The boss of Britain’s biggest public sector union has come up with a foolproof plan to roll back the spending cuts being imposed by the Conservative-led coalition government: sabotage this summer’s Olympics in London.
Len McCluskey, general secretary of Unite, thinks the modest cuts (around three per cent in real terms over the term of this government) to public services are such a provocation the wrecking the games would be justified. “If the Olympics provide us with an opportunity, then that’s exactly one that we should be looking at,” McCluskey told the left-wing Guardian newspaper. He also called on members of the public to support striking workers with ‘civil disobedience’.
Unite is the biggest single donor to the opposition Labour party, and McCluskey’s remarks were seized on by the Conservatives. Prime Minister David Cameron forced Labour leader Ed Miliband to condemn the threat, and so risk falling out with the union which not only bankrolls his cash-strapped party, but played a key role in making him leader.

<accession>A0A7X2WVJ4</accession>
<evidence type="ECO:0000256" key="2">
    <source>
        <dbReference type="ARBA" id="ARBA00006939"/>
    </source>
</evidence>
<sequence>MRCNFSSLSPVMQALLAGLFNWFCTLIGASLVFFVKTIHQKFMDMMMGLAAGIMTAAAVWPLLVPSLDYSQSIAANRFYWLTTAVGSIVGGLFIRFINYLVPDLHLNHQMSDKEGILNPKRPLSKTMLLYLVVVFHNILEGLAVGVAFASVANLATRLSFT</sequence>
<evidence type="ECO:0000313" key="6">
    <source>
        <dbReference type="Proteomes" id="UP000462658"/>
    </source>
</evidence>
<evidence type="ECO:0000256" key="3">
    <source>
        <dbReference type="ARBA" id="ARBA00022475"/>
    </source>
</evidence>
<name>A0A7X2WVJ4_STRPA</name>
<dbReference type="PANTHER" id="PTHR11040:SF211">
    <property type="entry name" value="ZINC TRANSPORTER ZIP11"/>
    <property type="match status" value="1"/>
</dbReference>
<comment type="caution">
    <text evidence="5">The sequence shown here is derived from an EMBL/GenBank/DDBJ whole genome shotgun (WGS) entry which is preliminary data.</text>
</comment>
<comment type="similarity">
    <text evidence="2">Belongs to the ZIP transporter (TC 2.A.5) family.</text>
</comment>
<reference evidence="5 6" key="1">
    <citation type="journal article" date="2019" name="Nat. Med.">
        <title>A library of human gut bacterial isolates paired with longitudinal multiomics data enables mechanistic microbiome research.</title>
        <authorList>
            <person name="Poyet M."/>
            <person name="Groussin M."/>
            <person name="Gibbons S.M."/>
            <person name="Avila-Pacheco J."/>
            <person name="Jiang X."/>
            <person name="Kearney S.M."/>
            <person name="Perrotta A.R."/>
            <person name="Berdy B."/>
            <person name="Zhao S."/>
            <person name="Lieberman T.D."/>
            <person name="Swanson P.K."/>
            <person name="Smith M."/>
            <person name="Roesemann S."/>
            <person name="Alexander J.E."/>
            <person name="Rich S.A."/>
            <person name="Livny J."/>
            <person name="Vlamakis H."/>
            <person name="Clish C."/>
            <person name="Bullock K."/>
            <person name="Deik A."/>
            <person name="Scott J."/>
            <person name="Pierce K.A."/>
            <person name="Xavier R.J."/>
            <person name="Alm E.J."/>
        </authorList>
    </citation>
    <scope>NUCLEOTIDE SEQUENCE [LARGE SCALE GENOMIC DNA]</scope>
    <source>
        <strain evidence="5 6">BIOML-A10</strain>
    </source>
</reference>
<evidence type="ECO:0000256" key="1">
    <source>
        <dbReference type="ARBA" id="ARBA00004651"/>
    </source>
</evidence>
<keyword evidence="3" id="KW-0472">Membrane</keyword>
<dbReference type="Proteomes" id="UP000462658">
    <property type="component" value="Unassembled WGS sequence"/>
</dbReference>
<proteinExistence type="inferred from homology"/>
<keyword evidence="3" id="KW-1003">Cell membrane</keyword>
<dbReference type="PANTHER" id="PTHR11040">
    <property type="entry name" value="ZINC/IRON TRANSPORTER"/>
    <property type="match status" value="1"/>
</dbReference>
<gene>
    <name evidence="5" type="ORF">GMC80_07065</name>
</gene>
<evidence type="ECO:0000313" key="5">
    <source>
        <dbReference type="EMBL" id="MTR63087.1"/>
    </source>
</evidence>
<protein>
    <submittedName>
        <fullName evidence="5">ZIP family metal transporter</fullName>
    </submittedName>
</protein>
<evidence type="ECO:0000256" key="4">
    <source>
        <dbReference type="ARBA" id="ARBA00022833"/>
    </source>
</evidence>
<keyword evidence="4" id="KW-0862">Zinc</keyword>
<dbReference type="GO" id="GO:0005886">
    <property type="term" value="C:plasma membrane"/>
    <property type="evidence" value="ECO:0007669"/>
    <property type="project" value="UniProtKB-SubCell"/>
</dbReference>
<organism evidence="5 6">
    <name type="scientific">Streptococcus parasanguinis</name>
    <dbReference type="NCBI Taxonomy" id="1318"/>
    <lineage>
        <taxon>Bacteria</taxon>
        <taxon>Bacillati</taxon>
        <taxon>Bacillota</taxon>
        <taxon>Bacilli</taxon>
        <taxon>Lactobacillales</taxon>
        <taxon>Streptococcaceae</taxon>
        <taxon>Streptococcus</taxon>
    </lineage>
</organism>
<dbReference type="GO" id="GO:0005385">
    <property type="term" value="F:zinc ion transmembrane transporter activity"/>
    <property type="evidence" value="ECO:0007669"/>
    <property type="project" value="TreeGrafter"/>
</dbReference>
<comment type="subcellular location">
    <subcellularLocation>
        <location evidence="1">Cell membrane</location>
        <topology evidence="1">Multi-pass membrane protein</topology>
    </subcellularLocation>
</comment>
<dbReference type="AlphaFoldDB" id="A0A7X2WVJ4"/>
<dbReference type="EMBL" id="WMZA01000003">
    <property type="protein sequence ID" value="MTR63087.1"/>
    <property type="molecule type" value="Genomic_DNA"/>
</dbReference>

McCluskey has badly misjudged the mood of the British people. The upcoming games have captured the imagination of the country, and are set to provide a welcome boost to morale amid the current austerity and high unemployment. At the same time, in light of the economic situation people are growing tired of public sector unions campaigning against job losses, and cuts to pensions that are far better than most private sector workers can hope for.
The left in Britain is currently in some disarray, with the general public showing no inclination to revolt against the coalition’s policies, and criticism of Miliband’s leadership growing by the day. If the Olympics are disrupted by strikes, Cameron would likely win public support for a crackdown on public sector unions, and the Conservatives would receive a boost in their bid to win an outright majority at the next election.